Wednesday, December 24, 2014

Top Ten of 2014: My List of the Best of Broadway, Off Broadway, and Off Off Broadway



It’s Christmas Eve 2014, close enough to year’s end, I think, for me to mark my 55th year as an inveterate theatergoer. It’s a good time to reflect on a year’s worth of visits to the many On, Off, and Off Off Broadway plays and musicals I’ve seen and to give a special tip of the hat to 10 that I found to be the most rewarding. 

According to my handy dandy pocket calendar, I’ve attended 117 performances this year, 25 more than in 2013. It’s been a good year, overall, with lots of satisfying visits to the temple of Dionysus (the patron god of theater)—starting with the Gilbert and Sullivan Players' joyous production of their namesakes’ Patience at Symphony Space back on January 4, and ending a few days ago with Ayad Akhtar’s searing new drama The Invisible Hand at the New York Theatre Workshop.

Both of these were very good, but they did not make it to the Top Ten List. What did make the cut were three Broadway productions, along with seven from the world of Off Broadway and Off Off Broadway. Two were musicals, one was a play with music, and the rest were straight plays.  Interestingly, the list includes both the longest production and the shortest production I saw all year. And so – here, in alphabetical rather than preferential order, is the long and short of it:

Dark Water by David Stallings.  This was a stunning work, dealing with the impact of the 2010 Deepwater Horizon oil spill on the marine and wetlands life in the Gulf of Mexico. It had only a brief run at the 14th Street Y, but I am hopeful it will find another venue for a longer stay.  

Father Comes Home From The Wars, Parts I, II, and III. First rater from Susan-Lori Parks about a slave drawn into fighting for the Confederacy during the Civil War.  Exceptionally fine ensemble performances under Jo Bonney’s direction, first three parts of a promised nine-play cycle.  Can’t wait to see the next installment!

Fortress of Solitude. Excellent adaptation of Jonathan Lethem’s sprawling coming-of-age novel, with a script by Itamar Moses and music and lyrics by Michael Friedman that did a splendid job of capturing the feel of life in Brooklyn in the 1970s, ‘80s, and ‘90s while staying true to the original source material. Dreamgirls, Hair, Rent, and In The Heights are its progenitors. Not bad company for it to be in.

generations. Running just 30 minutes and featuring Bongi Duma's glorious music, debbie tucker green's play (the playwright opts for lower-case), a co-production of the Soho Rep and The Play Company, was a polished jewel about three generations of a South African family whose lives are upturned by the devastating impact of AIDS. Great and powerful things can, indeed, come in small packages.  (Also true of big packages as well; see The Mysteries below).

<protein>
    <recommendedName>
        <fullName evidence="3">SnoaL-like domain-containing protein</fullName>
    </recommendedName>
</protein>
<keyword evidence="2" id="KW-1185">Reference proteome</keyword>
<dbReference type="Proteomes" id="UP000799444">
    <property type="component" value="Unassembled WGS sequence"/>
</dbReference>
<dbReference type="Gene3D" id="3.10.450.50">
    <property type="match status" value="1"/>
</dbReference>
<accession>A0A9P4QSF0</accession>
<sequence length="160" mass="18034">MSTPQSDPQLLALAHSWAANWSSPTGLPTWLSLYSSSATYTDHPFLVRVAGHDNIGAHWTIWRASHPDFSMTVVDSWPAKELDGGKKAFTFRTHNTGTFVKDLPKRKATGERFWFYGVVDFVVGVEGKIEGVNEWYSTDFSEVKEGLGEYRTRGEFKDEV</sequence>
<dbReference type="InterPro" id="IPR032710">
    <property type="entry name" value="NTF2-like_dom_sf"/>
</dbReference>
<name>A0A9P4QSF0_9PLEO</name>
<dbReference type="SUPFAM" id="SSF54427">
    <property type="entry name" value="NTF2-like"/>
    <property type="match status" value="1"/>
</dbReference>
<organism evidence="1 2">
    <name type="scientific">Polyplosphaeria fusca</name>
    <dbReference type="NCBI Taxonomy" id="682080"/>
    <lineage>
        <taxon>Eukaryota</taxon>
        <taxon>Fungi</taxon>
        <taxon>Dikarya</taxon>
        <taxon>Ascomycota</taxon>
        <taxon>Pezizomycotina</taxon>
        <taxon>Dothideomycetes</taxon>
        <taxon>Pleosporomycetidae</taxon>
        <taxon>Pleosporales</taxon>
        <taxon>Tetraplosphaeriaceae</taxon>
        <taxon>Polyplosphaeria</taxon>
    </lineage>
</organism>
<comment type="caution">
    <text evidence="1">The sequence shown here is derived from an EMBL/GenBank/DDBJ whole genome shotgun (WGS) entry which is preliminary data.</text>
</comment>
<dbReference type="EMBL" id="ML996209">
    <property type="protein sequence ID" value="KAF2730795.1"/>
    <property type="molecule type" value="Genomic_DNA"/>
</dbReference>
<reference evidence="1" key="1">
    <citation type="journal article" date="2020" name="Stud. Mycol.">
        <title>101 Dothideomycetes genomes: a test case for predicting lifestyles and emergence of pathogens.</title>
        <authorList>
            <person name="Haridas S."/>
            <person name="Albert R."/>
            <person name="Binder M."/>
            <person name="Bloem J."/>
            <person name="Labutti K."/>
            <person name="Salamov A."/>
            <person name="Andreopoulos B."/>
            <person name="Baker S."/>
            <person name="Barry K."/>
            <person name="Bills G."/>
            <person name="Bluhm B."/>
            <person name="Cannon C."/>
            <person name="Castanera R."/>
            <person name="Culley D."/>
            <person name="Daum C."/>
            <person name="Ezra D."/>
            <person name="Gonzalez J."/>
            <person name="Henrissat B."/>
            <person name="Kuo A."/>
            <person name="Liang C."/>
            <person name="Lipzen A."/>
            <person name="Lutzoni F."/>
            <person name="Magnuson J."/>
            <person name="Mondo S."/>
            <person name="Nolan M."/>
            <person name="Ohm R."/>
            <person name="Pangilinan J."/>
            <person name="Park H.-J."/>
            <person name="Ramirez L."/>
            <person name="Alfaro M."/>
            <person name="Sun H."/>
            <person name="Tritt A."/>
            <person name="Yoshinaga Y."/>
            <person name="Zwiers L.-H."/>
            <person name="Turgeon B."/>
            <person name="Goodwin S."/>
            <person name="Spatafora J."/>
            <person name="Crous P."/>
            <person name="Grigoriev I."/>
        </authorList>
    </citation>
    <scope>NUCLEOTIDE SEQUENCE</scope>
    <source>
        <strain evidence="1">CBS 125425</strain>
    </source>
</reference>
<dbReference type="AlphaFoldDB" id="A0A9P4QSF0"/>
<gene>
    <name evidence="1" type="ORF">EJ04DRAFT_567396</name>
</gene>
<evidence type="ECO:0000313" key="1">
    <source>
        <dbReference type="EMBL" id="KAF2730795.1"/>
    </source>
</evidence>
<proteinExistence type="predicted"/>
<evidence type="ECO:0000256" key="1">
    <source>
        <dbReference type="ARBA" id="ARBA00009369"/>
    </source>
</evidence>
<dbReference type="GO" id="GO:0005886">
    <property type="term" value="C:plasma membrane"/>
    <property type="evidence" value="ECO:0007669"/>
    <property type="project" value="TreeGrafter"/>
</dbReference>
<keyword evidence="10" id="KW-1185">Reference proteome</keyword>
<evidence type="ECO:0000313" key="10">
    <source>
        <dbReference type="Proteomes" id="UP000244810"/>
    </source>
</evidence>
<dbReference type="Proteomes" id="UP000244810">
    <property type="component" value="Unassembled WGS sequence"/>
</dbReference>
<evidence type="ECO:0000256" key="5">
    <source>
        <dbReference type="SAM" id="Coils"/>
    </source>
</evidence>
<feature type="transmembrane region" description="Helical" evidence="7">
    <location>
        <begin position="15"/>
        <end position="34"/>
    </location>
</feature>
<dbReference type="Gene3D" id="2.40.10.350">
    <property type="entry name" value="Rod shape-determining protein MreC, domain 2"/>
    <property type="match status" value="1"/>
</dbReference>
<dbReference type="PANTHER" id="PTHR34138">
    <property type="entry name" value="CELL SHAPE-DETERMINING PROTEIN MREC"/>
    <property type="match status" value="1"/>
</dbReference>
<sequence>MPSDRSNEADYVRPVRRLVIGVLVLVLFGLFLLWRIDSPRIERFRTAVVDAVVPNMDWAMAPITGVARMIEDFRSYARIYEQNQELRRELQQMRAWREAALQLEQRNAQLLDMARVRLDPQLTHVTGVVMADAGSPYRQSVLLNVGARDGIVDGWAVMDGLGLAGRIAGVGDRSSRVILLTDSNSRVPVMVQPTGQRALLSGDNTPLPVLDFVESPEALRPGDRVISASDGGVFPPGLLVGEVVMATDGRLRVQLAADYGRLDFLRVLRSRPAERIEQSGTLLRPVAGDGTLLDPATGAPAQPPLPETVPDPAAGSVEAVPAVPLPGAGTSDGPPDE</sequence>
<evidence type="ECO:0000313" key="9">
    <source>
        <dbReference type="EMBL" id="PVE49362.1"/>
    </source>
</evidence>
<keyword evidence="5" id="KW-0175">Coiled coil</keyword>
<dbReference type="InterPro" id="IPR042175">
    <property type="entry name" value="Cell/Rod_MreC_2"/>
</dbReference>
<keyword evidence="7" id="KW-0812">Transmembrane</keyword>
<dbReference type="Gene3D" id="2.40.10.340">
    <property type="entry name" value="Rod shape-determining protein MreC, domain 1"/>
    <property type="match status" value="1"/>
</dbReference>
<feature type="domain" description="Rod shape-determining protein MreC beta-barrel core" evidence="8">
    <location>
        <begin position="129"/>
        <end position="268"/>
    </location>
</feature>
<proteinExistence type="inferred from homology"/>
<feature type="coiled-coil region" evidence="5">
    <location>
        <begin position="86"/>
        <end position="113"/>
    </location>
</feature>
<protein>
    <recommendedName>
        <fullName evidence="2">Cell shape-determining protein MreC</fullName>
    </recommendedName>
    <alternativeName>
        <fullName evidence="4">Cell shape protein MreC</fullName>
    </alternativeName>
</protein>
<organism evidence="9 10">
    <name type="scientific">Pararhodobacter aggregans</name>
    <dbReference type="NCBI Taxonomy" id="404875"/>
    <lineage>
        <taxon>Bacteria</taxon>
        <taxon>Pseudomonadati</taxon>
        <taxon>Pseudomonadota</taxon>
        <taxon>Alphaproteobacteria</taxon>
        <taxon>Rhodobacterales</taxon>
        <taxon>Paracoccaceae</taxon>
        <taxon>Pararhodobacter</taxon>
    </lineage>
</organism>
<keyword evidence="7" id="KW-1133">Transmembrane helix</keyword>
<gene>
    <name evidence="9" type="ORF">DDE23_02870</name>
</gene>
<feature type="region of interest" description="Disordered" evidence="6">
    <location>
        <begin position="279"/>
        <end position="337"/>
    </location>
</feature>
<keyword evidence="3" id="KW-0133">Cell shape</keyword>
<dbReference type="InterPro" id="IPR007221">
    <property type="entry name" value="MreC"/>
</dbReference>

Lady Day At Emerson’s Bar and Grill by Lanie Robertson.  Need I say more than “Audra!”   


Sticks and Bones. The New Group’s revival of David Rabe’s Vietnam-era play, directed by Scott Elliott at the Pershing Square Signature Center, never let up on the sense of anxiety and dread that invades a household when its eldest son comes home from the war, damaged, unreachable, and threatening. The stories we hear of vets returning from Iraq and Afghanistan make this work even more vital today.  

The Fool’s Lear. Randy Neale’s take on King Lear, as seen through the eyes of the Fool. Smartly conceived, emotionally rewarding comic drama, jointly produced by the Phoenix Theatre Ensemble and the Nomad Theatrical Company at The Wild Project. This companion piece to Shakespeare’s great dramatic work featured a standout performance by the playwright’s brother Grant Neale as the Fool.

The Last Ship. Sting’s loving tribute (with a book by John Logan and Brian Yorkey) to the shipbuilders of his home town is a theatrical treasure, filled with mythic overtones, wonderful music, and terrific acting all around, under Joe Mantello’s directorial guidance. 

The Mysteries. Holy Moly.  A journey through the Old and New Testaments with contributions from 48 playwrights and a cast of 53 in a six-hour production that included dinner and dessert. An amazing experience with nary a dull moment, thanks to director Ed Sylvanus Iskandar and the Flea Theater. 

The Winter’s Tale, a production of the Workshop Theater Company.  Shakespeare’s late romance could not have been in better hands with this gimmick-free presentation that concentrated on the bard’s beautiful language to create theatrical magic. 

And there you have it, as we ring out the old and prepare for an exciting new year! 

Skoal!

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